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Mentorship and mentor

This is a print of a page on Rechtspraak.nl. Look for the most up-to-date information on Rechtspraak.nl (http://www.rechtspraak.nl). This page is printed on 01-01-1970.

In a mentorship (mentorschap), a mentor takes care of all the personal and financial affairs of a person who is unable to do so for themselves.

Only persons aged 18 or older can be under mentorship. An application for mentorship must be submitted to a court. It is not compulsory to engage the services of a lawyer.

What is mentorship? What does a mentor do? And what is the difference between a professional mentor and a private mentor?

What is mentorship?

Mentorship is a way of protecting someone who cannot make good decisions about their care, nursing, treatment and support. The court may appoint a mentor to manage that person's personal matters not relating to finance.

The person for whom the court appoints a mentor is called the person under mentorship. The person under mentorship remains legally competent and may, for example, draw up their own Will.

What does a mentor do?

A mentor has the following duties and obligations, including:

  • arranging care with healthcare providers and practitioners.
  • maintaining personal contact with the person under mentorship so that the mentor knows how the person is doing.
  • supporting or representing the person under mentorship during discussions with healthcare providers, practitioners or institutions;
  • taking action if the person under mentorship does not receive the care they need;
  • intervening if a situation is not good for the person under mentorship. For example, if the health of the person under mentorship declines. Or if the person under mentorship is no longer able to live independently.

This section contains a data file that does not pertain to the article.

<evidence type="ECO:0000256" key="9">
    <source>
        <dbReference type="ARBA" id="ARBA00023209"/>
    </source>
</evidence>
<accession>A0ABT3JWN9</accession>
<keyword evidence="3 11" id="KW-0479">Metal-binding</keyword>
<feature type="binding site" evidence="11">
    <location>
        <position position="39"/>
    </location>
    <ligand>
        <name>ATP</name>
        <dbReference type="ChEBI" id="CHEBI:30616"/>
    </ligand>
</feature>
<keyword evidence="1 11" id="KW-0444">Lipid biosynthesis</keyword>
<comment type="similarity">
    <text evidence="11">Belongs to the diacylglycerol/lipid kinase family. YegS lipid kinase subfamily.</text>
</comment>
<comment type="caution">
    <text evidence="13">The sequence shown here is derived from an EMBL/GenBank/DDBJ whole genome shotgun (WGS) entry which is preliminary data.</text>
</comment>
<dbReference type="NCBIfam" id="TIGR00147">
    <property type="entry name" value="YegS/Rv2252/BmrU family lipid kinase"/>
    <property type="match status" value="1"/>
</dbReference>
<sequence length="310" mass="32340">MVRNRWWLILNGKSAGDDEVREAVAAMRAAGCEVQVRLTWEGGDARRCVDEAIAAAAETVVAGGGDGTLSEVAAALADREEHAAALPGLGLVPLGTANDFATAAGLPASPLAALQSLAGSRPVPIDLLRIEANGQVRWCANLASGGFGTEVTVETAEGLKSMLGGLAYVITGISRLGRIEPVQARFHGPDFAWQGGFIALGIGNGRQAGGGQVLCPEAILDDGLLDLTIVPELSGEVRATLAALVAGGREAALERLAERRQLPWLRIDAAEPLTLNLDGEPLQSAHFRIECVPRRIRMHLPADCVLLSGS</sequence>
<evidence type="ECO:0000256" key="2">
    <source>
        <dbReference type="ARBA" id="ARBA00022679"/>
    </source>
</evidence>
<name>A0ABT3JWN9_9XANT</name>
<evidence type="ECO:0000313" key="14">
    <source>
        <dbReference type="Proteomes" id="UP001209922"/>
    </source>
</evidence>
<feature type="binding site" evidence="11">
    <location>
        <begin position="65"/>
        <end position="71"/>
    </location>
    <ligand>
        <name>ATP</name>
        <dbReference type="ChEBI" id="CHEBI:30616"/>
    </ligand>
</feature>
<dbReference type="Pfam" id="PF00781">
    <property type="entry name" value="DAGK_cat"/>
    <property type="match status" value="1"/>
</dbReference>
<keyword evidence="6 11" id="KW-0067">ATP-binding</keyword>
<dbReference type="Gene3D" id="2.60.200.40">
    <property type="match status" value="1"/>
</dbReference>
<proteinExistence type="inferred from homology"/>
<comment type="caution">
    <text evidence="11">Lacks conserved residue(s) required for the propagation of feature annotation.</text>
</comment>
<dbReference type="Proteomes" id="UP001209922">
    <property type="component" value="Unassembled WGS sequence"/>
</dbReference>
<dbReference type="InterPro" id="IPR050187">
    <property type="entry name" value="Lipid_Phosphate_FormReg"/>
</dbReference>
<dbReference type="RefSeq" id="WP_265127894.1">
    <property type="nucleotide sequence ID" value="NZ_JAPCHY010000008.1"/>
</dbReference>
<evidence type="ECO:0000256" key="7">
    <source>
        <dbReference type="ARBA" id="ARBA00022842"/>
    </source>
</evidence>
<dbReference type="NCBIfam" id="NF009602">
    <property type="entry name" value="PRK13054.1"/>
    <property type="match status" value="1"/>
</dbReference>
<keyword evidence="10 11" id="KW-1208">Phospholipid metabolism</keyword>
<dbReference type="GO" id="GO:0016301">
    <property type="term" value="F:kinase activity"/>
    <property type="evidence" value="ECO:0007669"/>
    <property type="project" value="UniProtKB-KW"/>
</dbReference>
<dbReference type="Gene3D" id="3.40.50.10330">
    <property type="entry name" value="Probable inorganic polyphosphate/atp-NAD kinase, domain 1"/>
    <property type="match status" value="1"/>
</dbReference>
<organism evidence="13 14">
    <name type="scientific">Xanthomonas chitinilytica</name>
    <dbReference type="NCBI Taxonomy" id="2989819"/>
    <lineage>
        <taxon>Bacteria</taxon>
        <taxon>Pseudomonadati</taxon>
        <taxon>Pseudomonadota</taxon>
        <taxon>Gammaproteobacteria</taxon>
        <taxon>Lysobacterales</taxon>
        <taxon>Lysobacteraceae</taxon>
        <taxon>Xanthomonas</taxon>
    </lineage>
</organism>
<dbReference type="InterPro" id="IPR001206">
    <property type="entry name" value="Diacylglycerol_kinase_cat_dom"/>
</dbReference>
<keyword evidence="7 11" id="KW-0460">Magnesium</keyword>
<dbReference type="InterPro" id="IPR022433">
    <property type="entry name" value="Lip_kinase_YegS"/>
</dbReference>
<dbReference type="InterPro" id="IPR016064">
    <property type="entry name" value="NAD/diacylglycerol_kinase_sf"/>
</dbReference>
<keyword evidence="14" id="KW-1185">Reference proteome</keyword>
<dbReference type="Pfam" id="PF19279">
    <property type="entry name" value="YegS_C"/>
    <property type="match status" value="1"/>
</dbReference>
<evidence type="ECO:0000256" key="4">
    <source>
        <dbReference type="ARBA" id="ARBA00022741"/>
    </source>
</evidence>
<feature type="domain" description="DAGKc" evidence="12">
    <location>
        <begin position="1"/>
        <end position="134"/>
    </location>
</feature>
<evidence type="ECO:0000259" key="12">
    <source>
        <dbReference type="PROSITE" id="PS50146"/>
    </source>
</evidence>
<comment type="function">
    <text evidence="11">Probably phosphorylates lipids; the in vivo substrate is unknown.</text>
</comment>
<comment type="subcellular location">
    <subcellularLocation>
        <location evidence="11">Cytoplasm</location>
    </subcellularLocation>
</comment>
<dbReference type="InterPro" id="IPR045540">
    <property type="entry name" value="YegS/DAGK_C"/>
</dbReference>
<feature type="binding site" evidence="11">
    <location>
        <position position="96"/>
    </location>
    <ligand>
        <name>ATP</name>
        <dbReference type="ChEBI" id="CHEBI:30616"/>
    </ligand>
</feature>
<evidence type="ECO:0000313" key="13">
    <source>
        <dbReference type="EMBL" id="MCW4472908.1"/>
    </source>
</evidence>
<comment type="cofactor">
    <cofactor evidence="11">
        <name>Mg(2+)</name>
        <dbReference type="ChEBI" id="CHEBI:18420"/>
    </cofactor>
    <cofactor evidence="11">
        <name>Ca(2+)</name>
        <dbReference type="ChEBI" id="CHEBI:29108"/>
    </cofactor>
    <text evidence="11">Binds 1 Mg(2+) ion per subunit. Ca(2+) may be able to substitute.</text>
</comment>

• providing reports to the court on the progress of the mentorship.

A mentor is not allowed to make decisions regarding highly personal matters of the person under mentorship. When carrying out their duties, the mentor involves the person under mentorship as much as possible.

Types of mentor

  • Private mentor: a relative of the person under mentorship (spouse, child) or an acquaintance.
  • Professional mentor: someone who is a mentor by profession, and supervises three or more people under guardianship. A professional mentor must meet special quality requirements (rijksoverheid.nl). A foundation can also be a professional mentor.

Types of mentorship:

  • Permanent mentorship: there is no end date for the mentorship.
  • Temporary mentorship: mentorship for a specified period of time.

1 or 2 mentors

A person under mentorship can have either one or two mentors.

Mentorship, fiduciary administration or guardianship?

There are three ways to protect someone. Guardianship is the most stringent form.

  • Mentorship: when someone cannot make decisions regarding personal matters not relating to finance, such as care, nursing, treatment and support. The judge appoints a mentor to make these decisions for them.
  • Fiduciary administration (in Dutch): when someone cannot manage their financial affairs. The judge appoints a fiduciary administrator to do this for them.
  • Guardianship (in Dutch): when someone cannot manage their financial and personal affairs. The judge appoints a guardian to do this for them. A person under guardianship lacks legal capacity. This means that a person under guardianship cannot have custody of children, for example. And a person under guardianship cannot just decide to get married or make a will.

It is possible to combine fiduciary administration and mentorship.

For managing financial affairs, there are other forms of help available besides guardianship and fiduciary administration. Are you wondering which form best suits your situation? See the help overview (in Dutch).

Do you have a complaint about a mentor?

Please send a letter to the district court (in Dutch) supervising the mentorship. The judge will assess your complaint(s) and may invite you and the mentor to a hearing.

No register for mentorship

Mentorship is not registered in a public register.

Contact about mentorship

The district court can be contacted via its subdistrict department (afdeling kanton) or the fiduciary administration bureau (bewindsbureau) for all mentorship matters.


Legal advice

Would you like personal advice on your situation? Do you need assistance with drafting documents or during the hearing? You have the option at all times to engage the services of a lawyer or other legal advisor. A lawyer is not required for every case.


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